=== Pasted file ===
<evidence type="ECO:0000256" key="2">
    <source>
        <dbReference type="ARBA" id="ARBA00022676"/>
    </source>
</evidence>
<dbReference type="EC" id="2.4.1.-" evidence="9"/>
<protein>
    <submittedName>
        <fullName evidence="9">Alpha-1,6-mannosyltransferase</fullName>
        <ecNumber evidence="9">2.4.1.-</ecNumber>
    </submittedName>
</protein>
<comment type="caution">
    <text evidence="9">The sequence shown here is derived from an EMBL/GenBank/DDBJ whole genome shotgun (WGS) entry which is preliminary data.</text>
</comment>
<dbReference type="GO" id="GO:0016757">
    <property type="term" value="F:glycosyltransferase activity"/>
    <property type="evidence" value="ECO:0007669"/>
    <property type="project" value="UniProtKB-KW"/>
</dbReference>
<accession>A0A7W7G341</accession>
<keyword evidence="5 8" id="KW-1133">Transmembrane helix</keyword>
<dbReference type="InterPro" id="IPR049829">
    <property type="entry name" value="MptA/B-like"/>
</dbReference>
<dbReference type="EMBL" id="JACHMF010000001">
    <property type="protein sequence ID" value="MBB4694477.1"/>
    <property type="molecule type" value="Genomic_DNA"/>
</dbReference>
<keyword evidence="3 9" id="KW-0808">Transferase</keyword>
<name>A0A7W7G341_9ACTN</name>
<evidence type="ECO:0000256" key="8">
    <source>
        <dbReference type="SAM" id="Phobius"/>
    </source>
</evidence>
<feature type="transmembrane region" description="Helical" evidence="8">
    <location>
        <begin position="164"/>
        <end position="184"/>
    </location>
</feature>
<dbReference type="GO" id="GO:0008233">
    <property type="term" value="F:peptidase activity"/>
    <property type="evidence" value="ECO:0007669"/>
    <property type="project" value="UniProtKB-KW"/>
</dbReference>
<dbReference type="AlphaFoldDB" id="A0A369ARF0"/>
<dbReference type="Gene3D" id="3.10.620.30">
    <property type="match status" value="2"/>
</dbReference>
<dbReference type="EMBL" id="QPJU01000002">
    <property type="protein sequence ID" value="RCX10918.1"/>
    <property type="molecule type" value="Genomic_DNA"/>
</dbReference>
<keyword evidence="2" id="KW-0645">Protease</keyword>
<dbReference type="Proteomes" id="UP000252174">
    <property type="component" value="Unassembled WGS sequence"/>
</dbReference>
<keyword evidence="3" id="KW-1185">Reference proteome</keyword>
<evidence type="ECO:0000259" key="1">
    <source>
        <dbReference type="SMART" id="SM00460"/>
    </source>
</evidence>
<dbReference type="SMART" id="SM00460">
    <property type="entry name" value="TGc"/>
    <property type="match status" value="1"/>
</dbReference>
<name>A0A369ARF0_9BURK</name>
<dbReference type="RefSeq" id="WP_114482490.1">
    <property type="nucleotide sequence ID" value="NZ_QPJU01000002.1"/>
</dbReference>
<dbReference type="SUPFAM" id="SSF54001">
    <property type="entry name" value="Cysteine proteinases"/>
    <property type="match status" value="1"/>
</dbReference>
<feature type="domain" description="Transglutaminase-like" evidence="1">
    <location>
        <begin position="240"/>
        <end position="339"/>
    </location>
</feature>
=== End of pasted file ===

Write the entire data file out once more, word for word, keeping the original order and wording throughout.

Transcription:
<evidence type="ECO:0000256" key="2">
    <source>
        <dbReference type="ARBA" id="ARBA00022676"/>
    </source>
</evidence>
<dbReference type="EC" id="2.4.1.-" evidence="9"/>
<protein>
    <submittedName>
        <fullName evidence="9">Alpha-1,6-mannosyltransferase</fullName>
        <ecNumber evidence="9">2.4.1.-</ecNumber>
    </submittedName>
</protein>
<comment type="caution">
    <text evidence="9">The sequence shown here is derived from an EMBL/GenBank/DDBJ whole genome shotgun (WGS) entry which is preliminary data.</text>
</comment>
<dbReference type="GO" id="GO:0016757">
    <property type="term" value="F:glycosyltransferase activity"/>
    <property type="evidence" value="ECO:0007669"/>
    <property type="project" value="UniProtKB-KW"/>
</dbReference>
<accession>A0A7W7G341</accession>
<keyword evidence="5 8" id="KW-1133">Transmembrane helix</keyword>
<dbReference type="InterPro" id="IPR049829">
    <property type="entry name" value="MptA/B-like"/>
</dbReference>
<dbReference type="EMBL" id="JACHMF010000001">
    <property type="protein sequence ID" value="MBB4694477.1"/>
    <property type="molecule type" value="Genomic_DNA"/>
</dbReference>
<keyword evidence="3 9" id="KW-0808">Transferase</keyword>
<name>A0A7W7G341_9ACTN</name>
<evidence type="ECO:0000256" key="8">
    <source>
        <dbReference type="SAM" id="Phobius"/>
    </source>
</evidence>
<feature type="transmembrane region" description="Helical" evidence="8">
    <location>
        <begin position="164"/>
        <end position="184"/>
    </location>
</feature>
<dbReference type="GO" id="GO:0008233">
    <property type="term" value="F:peptidase activity"/>
    <property type="evidence" value="ECO:0007669"/>
    <property type="project" value="UniProtKB-KW"/>
</dbReference>
<dbReference type="AlphaFoldDB" id="A0A369ARF0"/>
<dbReference type="Gene3D" id="3.10.620.30">
    <property type="match status" value="2"/>
</dbReference>
<dbReference type="EMBL" id="QPJU01000002">
    <property type="protein sequence ID" value="RCX10918.1"/>
    <property type="molecule type" value="Genomic_DNA"/>
</dbReference>
<keyword evidence="2" id="KW-0645">Protease</keyword>
<dbReference type="Proteomes" id="UP000252174">
    <property type="component" value="Unassembled WGS sequence"/>
</dbReference>
<keyword evidence="3" id="KW-1185">Reference proteome</keyword>
<evidence type="ECO:0000259" key="1">
    <source>
        <dbReference type="SMART" id="SM00460"/>
    </source>
</evidence>
<dbReference type="SMART" id="SM00460">
    <property type="entry name" value="TGc"/>
    <property type="match status" value="1"/>
</dbReference>
<name>A0A369ARF0_9BURK</name>
<dbReference type="RefSeq" id="WP_114482490.1">
    <property type="nucleotide sequence ID" value="NZ_QPJU01000002.1"/>
</dbReference>
<dbReference type="SUPFAM" id="SSF54001">
    <property type="entry name" value="Cysteine proteinases"/>
    <property type="match status" value="1"/>
</dbReference>
<feature type="domain" description="Transglutaminase-like" evidence="1">
    <location>
        <begin position="240"/>
        <end position="339"/>
    </location>
</feature>